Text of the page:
Tuesday, May 30, 2006

Another Short Review

Tonight's movie, the DaVinci Code. I did not read the book, though Susan read it (and loved it) and she read some of it aloud to me as she went along, and it sounded well-written and engaging. My antipathy toward "spirituality," particularly where a person's fervor finds a violent outlet, will come as a surprise to no one here, and I suppose I might, in light of the subject matter, be expected to give a scathing review. But I was much more inclined to give a fair shake to this movie than, say, Mel Gibson's "The Passion of Christ" (which I refuse to see). After all, this is a story which, at its fundament, purports to call into question--even if it hides behind a protective layer of fictional license--the verity of tenets by which people have found justification for killing each other for centuries. If anything, the story drives home the absurdity of any claim of literal truth about matters which cannot possibly be known, which is a valuable service performed to humanity.

But that's a side show to what comes off the screen, I feel, as a pretty good yarn. I read so many reviews which could find little kind to say about the movie, and after seeing the film I'm surprised both at this assessment and even more at the vehemence with which it was expressed (at least with reviewers not on Rupert Murdoch's payroll). It seems well-crafted and professionally acted, and is paced pretty well. I don't know if the exposition of matters of symbology holds water completely, but there's a fair bit of detail which flashes on screen as the plot unfolds, and the story whisks along. I guess one just has to have a little faith! There is the standard criticism of how much of the book--which it takes one eight hours to read--must be left out of a story which we now have get told in two and a half hours. But that's not the movie's fault, and the condensation seems skillfully enough accomplished (at least to one who doesn't really know what was cut--there's no phantom limb, as it were, conspicuous by its absence). It's not hard to see how a fascination with secret societies and with shadowy rituals and protective encryption follows the story.

The profound part of the story for me is not the proposition that the foundation of the modern church rests nowhere near bedrock. I mean, resurrection? Virgin birth? People navigating to a town by following a star? (try that sometime!) Miracles? Faith healing? Angels? Ghosts? (To say nothing of the Old Testament nuggets like arks and instructive stone tablets from a god and the parting of oceans and so on.) Please. No, what works here for me is the advanced simian aspect of the struggle for status and power, and the mechanisms we use to achieve these ends. Human history, ancient and modern, is all about people with great ambition and rapacious egos who lie and manipulate and distort and persuade--and maneuver themselves to positions of advantage (I believe it was Stephen Pinker in "How the Mind Works" who suggested that from an evolutionary standpoint we are failing if we do not maximize--even with criminal acts, in certain cases--the advantage we might gain from our available resources). Without science, which by its very nature cannot be the source of a single group's lock on power (at least not if it is to remain science), we are bound by our instincts to compete and vie for primacy against rival clans. In the case of humanity, knowledge is power, and church history is very much one of controlling the flow of information, of one group protecting its in-the-know status by force against similar claims of other people. This aspect of human nature is laid pretty nakedly before us.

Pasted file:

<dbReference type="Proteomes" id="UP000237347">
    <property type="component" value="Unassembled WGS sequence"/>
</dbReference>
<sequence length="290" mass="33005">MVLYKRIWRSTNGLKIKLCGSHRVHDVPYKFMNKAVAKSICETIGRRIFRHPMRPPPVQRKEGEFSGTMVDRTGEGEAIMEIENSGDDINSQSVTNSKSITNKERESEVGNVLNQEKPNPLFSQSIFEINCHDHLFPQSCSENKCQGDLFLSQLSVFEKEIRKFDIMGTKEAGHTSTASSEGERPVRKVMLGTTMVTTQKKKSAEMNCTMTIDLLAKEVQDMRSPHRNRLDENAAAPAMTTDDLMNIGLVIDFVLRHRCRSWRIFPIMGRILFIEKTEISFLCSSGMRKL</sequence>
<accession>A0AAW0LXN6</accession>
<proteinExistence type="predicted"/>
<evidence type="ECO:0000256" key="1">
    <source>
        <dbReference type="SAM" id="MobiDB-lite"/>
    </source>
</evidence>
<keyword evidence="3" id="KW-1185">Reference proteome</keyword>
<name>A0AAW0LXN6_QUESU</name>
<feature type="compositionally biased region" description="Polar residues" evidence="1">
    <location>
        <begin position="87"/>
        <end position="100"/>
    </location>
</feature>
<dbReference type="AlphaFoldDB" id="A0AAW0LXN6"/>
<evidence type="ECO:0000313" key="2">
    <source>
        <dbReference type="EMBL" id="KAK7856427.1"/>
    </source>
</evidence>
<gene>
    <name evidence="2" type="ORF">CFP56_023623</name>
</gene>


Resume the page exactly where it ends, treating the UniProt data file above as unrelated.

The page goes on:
So whether or not one grants any part of this story a very firm foothold, it's still a story which plays out on a stage which we can all relate to very deeply. It's a story of loyalty and conviction with a bit of detective work thrown in, a story which touches on life and death and on the foundation stones of humanity and civilization. Not a bad way to spend a couple hours.

Grade: B+


Esbee said...

I refuse to read the book and I refuse to see the movie, just because when "everybody" is doing something, I tend to dig in my heels. Add in major marketing campaigns and the deal is sealed.

The girl who also ignored Brokeback Mountain and has still never seen E.T. Or that damn Blair Witch Project.

wunelle said...